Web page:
Oh, the proud moment of any mother–when your son finally learns to pee in the grass! And frankly, I’m thankful! It’s taken a long time to potty train that boy, but I can finally say that (knock on wood) we’ve made it. I still let him have a pull-up on at night, just because he’s kind of crabby in the morning and he doesn’t like hearing “go and use the potty” as the first thing in the morning. Yes, he has a few accidents (mostly when we are out and totally unprepared!), but he’s doing well, stubborn little cuss that he is.
Today I took the kids to the children’s garden at Thanksgiving point. They have a wonderful Noah’s Ark fountain where the kids can splash and play to their heart’s content. They all had a great time, and it was all very laid back and casual. I sat in the shade and tried to read my book. But I ended up taking pictures, handing out snacks and drinks, and protecting myself from Megan, who was more interested in the MUD than the water (yes, she’s 12). I even handed out some band-aids that I had in my pocket for a poor little girl who took quite a spill. I guess that’s why you aren’t supposed to climb on those rocks. She got a big scrape on her hip, and her mom was grateful when I walked up with three band-aids all ready for her owie.
When it was time to go, I asked the kids if any of them needed to go to the bathroom. Of course, they all said no. Because no one wants to waste one second of their valuable playing time in the bathroom. Besides, peeling off those wet swimsuits is never fun, right? Well, we get everyone to the car and they are all sitting on their towels like I asked them to do and buckled up. Everyone except John, who is taking his shoes off in the parking lot. Come on, kid! As soon as I get him near the car, he starts doing the “I’ve got to go to the bathroom dance.”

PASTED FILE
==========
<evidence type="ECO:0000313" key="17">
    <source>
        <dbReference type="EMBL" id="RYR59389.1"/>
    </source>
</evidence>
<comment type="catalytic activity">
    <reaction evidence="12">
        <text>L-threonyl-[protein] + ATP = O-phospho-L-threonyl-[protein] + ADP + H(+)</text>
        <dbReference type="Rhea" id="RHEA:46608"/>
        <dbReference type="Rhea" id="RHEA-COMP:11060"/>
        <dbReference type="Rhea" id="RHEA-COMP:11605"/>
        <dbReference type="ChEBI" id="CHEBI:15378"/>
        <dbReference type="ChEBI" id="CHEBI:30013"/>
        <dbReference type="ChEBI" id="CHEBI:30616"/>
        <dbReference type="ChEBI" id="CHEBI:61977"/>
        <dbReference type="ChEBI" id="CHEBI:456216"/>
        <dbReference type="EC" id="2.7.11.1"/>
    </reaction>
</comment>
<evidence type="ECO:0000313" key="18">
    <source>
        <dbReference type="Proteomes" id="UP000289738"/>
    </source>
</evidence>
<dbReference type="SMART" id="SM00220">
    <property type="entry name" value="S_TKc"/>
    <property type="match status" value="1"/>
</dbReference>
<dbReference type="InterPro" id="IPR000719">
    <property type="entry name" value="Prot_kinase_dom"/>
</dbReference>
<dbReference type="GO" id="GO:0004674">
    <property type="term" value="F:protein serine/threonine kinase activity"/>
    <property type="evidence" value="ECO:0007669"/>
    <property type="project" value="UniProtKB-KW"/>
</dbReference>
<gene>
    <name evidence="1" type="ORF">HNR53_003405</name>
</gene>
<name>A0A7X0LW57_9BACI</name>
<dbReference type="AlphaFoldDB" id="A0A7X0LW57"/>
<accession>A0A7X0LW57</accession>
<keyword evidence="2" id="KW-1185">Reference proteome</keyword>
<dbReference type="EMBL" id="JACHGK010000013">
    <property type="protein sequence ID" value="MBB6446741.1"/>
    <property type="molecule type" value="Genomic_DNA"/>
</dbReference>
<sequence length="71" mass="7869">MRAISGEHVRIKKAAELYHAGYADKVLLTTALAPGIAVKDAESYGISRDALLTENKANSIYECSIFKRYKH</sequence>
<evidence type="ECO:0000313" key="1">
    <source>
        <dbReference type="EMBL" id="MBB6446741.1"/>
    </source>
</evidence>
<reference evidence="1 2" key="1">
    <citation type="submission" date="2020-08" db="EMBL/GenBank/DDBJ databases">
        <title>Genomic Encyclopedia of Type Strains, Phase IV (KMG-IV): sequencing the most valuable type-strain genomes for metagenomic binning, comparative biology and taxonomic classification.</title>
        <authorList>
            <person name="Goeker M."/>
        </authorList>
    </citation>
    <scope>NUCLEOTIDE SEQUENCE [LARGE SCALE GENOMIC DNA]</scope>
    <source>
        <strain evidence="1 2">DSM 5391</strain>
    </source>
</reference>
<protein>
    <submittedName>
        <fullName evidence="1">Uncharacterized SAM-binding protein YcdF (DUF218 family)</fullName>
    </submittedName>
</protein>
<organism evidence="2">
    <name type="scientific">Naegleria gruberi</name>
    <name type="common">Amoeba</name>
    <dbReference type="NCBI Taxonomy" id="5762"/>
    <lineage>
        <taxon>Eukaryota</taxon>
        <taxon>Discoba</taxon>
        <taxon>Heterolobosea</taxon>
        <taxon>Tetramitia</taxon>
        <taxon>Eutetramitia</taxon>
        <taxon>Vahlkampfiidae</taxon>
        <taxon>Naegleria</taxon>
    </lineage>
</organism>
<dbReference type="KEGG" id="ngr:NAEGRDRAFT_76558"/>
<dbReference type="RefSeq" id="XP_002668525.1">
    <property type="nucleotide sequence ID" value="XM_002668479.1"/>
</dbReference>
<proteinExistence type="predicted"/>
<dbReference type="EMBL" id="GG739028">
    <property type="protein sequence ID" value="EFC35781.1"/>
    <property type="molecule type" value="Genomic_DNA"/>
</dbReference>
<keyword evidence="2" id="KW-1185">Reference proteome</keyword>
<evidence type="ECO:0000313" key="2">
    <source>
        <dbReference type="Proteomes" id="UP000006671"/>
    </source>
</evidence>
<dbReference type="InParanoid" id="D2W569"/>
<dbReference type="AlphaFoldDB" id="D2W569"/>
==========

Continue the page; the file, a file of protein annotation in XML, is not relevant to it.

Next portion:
“Mom, I’ve got to go potty!!” he says in a frantic voice. I can tell there’s no WAY he’s going to make it across the parking lot and back to the garden and into the bathroom, so I say, “Great! You are so lucky you are a boy, because I’m going to show you how to pee on the grass!” He seems interested, which is a good sign. I walk him over to the grass, pull his pants down the tiniest bit and show him how to stick out his little thing and pee on the grass. He was still a little bit worried about it, but when I told him to go ahead, it was ok, he let his stream loose. “See, you’re just like a fountain!” I said. He laughed at that. I then told him how only boys can pee outside, and you only pee on the grass if you aren’t near a bathroom. NEVER at friend’s houses. When we got back to the car, he excitedly told his sisters: “I peed on the grass!” He was so proud.
It’s a great, great day when you can finally teach your son to pee on the grass and he doesn’t have a screaming fit about it. It means that we might have finally accomplished “the potty training” with this, our last, most stubborn child. (Where was that wood that I was going to knock on? I’m going to need it.)